Shakshuka

DSC_1359

This week I’ve been hanging with my dear friend Sara. We met in junior high when we attended different schools but the same youth group. She wasn’t yet my friend when our youth director showed us The Sixth Sense as a treat and I called my parents to take me home (still haven’t seen it). But we became friends in spite of my scaredy-cat tendencies. And we’ve stayed friends for over half our lives. She’s spent the week staying on a nest of sleeping bags in my living room, where we’ve occupied our time taking Buzzfeed quizzes, arguing about movies, and taking long walks around the lakes. And cooking.

Sara, my oldest friend, my penpal for almost 10 years, and owner of a key to my parent’s house, has Celiac’s disease. And so we’ve spent a lot of time in the kitchen together cooking and eating together. We went out for arepas one night and Italian another. There have been occasional impromptu dances to Earth, Wind, and Fire. She organized all the magnetic poetry on the fridge by type of speech. We made these beans and tomato sauce, threw together a lentil soup, and tried out some earl grey macaroons (verdict- delicious, but not very earl grey-y…). And there was shakshuka. Because what better way to celebrate a close friend’s visit than with tomatoes and peppers and onions and eggs?

Shakshuka is a North African dish that’s essentially eggs poached in a sauce of tomato and peppers. As with all straightforward sounding dishes, there’s a world of variations available. I found my recipe in Yotam Ottolenghi’s brilliant (and classic) book Plenty, which may be the first cookbook I ever obsessed over. I know I’m not alone in this. I used to carry Plenty around with me in my purse JUST IN CASE someone hadn’t seen it yet. I was insufferable. I still am.

I’ve heard the mark of friendship isn’t liking each other but understanding each other. I think there’s some truth to that. But when you’re lucky you have people who like and understand you. I’m lucky. I have friends like Sara, who doesn’t laugh or roll her eyes when I decide that the perfect writing outfit is leather leggings and Aaron’s sweater. She drags me bra shopping and makes sure to bring backup sizes. We debate what makes Pride and Prejudice a great novel, the love story or the social commentary, and still swoon together when Elizabeth and Darcy touch hands. We annoy each other with our music choices, and then both belt out Backstreet Boys in the car. There are many gifts of friendship, but one of the best is that it can make you more open to your shared joys and sorrows.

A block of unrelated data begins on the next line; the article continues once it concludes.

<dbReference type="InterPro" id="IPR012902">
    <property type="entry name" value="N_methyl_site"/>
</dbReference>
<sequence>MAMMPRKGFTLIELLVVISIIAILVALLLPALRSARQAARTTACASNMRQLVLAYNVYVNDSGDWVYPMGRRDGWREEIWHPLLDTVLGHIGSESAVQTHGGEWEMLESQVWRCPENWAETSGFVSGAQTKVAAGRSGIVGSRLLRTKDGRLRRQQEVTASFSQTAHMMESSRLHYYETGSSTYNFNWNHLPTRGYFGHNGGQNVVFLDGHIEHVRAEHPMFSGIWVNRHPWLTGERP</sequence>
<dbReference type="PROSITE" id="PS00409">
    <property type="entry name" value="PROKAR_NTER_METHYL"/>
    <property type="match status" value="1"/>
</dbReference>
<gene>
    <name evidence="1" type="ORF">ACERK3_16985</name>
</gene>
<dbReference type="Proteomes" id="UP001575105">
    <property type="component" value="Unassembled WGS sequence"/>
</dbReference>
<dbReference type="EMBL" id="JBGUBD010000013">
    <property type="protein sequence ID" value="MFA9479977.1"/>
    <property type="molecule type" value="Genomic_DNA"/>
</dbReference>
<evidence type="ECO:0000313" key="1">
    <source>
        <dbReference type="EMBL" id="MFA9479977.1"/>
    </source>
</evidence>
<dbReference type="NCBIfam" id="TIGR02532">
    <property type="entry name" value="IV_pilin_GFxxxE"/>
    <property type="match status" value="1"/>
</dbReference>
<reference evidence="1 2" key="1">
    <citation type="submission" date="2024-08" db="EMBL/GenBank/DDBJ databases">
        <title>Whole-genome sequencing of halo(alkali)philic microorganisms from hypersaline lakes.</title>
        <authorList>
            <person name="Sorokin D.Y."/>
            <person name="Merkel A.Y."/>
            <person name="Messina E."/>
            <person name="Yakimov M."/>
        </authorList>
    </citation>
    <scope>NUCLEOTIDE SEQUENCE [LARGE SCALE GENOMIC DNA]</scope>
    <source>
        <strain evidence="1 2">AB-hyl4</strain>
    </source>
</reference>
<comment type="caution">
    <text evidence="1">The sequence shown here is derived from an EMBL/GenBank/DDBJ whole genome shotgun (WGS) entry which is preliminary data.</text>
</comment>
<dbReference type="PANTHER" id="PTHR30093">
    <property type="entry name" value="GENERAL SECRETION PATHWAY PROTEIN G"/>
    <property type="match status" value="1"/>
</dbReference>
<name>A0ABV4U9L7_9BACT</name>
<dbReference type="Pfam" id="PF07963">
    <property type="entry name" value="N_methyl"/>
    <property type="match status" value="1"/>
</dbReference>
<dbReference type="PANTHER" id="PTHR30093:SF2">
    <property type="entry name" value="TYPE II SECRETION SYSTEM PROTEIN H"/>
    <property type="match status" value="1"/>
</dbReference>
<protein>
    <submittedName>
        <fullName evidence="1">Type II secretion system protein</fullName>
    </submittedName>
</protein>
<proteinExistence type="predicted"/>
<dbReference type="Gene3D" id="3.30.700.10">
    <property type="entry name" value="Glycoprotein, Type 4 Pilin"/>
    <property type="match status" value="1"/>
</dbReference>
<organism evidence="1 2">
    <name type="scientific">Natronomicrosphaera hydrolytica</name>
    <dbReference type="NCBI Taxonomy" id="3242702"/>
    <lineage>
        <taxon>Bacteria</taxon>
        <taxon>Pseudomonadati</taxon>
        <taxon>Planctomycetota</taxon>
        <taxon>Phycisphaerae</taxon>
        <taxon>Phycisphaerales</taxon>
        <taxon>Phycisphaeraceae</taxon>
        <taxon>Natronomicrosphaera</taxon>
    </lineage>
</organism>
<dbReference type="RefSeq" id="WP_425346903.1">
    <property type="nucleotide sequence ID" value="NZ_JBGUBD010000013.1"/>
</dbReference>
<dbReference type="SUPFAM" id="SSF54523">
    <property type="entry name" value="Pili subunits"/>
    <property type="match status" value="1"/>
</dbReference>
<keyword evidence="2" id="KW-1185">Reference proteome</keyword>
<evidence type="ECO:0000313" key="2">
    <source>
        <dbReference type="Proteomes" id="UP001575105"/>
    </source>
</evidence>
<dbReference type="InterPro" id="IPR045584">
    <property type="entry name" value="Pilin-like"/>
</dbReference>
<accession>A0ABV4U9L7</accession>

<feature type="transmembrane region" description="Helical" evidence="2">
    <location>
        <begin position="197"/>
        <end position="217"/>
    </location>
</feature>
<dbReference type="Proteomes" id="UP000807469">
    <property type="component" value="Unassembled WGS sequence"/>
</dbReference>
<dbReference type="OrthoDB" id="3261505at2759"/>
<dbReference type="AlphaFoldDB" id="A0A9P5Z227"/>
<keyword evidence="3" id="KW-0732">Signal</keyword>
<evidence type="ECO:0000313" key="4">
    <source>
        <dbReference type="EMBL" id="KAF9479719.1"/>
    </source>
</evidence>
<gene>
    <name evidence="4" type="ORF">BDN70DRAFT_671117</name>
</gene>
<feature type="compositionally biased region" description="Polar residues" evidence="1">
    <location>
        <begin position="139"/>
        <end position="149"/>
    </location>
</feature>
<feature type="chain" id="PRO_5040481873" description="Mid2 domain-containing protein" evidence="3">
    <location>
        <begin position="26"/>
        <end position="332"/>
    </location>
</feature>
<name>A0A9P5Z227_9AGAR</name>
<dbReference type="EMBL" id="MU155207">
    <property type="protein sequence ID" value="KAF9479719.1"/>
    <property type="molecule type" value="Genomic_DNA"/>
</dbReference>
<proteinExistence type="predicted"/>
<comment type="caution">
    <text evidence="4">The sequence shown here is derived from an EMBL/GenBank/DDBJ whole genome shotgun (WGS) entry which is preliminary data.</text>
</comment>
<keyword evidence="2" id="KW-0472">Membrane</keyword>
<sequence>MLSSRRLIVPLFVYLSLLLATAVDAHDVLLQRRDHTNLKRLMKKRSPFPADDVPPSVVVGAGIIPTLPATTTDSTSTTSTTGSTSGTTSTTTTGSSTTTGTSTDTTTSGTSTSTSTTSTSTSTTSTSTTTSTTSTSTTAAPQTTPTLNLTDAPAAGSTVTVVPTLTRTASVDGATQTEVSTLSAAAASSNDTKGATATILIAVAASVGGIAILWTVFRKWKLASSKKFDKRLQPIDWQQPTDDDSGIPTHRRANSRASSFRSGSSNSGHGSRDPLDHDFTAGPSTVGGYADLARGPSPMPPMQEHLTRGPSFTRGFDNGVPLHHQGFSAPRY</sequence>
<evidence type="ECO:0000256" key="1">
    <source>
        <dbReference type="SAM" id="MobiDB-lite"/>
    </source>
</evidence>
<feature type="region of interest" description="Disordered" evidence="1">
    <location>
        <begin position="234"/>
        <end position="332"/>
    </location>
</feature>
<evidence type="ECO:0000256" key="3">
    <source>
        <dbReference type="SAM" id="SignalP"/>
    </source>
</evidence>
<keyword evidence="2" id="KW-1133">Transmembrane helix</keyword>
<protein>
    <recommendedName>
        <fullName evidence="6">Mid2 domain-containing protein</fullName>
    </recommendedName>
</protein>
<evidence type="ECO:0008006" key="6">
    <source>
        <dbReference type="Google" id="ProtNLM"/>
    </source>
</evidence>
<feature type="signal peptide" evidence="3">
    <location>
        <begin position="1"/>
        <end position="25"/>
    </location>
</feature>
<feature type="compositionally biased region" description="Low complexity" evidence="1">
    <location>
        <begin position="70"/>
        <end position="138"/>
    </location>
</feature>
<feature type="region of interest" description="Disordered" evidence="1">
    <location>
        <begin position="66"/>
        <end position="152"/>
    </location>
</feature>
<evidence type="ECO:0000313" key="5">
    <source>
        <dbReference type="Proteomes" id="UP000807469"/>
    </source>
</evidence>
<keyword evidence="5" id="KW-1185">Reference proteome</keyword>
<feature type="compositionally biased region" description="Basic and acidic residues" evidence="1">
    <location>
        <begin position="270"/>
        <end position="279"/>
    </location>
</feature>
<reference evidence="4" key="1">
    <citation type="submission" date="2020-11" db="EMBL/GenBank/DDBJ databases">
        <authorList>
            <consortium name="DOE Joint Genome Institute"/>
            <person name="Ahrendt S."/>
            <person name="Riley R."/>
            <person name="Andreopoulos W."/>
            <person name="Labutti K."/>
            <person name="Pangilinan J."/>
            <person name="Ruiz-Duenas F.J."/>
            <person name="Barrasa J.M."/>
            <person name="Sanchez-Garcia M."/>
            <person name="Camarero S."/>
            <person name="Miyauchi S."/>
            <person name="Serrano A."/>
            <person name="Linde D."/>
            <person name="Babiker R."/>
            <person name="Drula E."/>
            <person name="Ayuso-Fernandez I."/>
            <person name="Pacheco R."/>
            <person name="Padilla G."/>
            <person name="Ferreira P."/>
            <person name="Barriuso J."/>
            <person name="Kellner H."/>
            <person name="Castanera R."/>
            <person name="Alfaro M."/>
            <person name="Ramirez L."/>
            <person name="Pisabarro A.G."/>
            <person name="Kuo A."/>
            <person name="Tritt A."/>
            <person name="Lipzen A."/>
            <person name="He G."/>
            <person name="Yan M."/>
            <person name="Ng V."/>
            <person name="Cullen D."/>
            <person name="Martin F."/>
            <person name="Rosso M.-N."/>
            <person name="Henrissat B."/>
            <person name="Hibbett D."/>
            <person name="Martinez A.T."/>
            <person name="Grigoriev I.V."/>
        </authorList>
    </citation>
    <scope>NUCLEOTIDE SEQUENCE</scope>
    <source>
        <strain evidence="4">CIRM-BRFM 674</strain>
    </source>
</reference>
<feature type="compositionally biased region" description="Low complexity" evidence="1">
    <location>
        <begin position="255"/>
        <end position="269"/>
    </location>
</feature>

And that makes sharing a meal, breaking the (metaphorical) bread together, that much more sweet.

DSC_1354

 

Shakshuka

The spice and herbs here are flexible- you could up the cayenne pepper, add hot peppers, and change out the herbs. Cilantro, thyme, and chives would all be excellent. The saffron here is optional- the shakshuka will still be fantastic even if saffron runs a bit too dear.

adapted from Plenty by Yotam Ottolenghi

serves 4

1/2 teaspoon cumin seeds
1/4 cup olive oil
2 onions, sliced
2 red bell peppers, sliced
2 yellow bell peppers, sliced
2 tablespoons chopped oregano
1/4 cup chopped parsley
2 bay leaves
1 28 ounce can crushed tomatoes
pinch saffron (optional)
scant 1/4 teaspoon cayenne pepper
salt and black pepper
juice of 1/2 a lemon
8 eggs

In a large pan over medium high heat add the cumin seeds. Toast them, stirring often, until they start to smell fragrant and get dark, about 2 minutes. Add the olive oil and the onions and sauté for 5 minutes, until the onions are soft.  Add both the peppers, the oregano, and the parsley and stir well. Continue to sauté for 10 minutes, until the peppers are soft.

Add the canned tomatoes, saffron, cayenne, and a good pinch of both salt and pepper. Reduce the heat to low and bring the sauce to a simmer. Cook, stirring occasionally, for 15 minutes or until the sauce has reached the same consistency as pasta sauce. If you need to cook it a bit further to get it there, or add water to get that result, do what you need to do. Add the lemon juice and taste, then adjust seasonings as necessary. It should taste bold.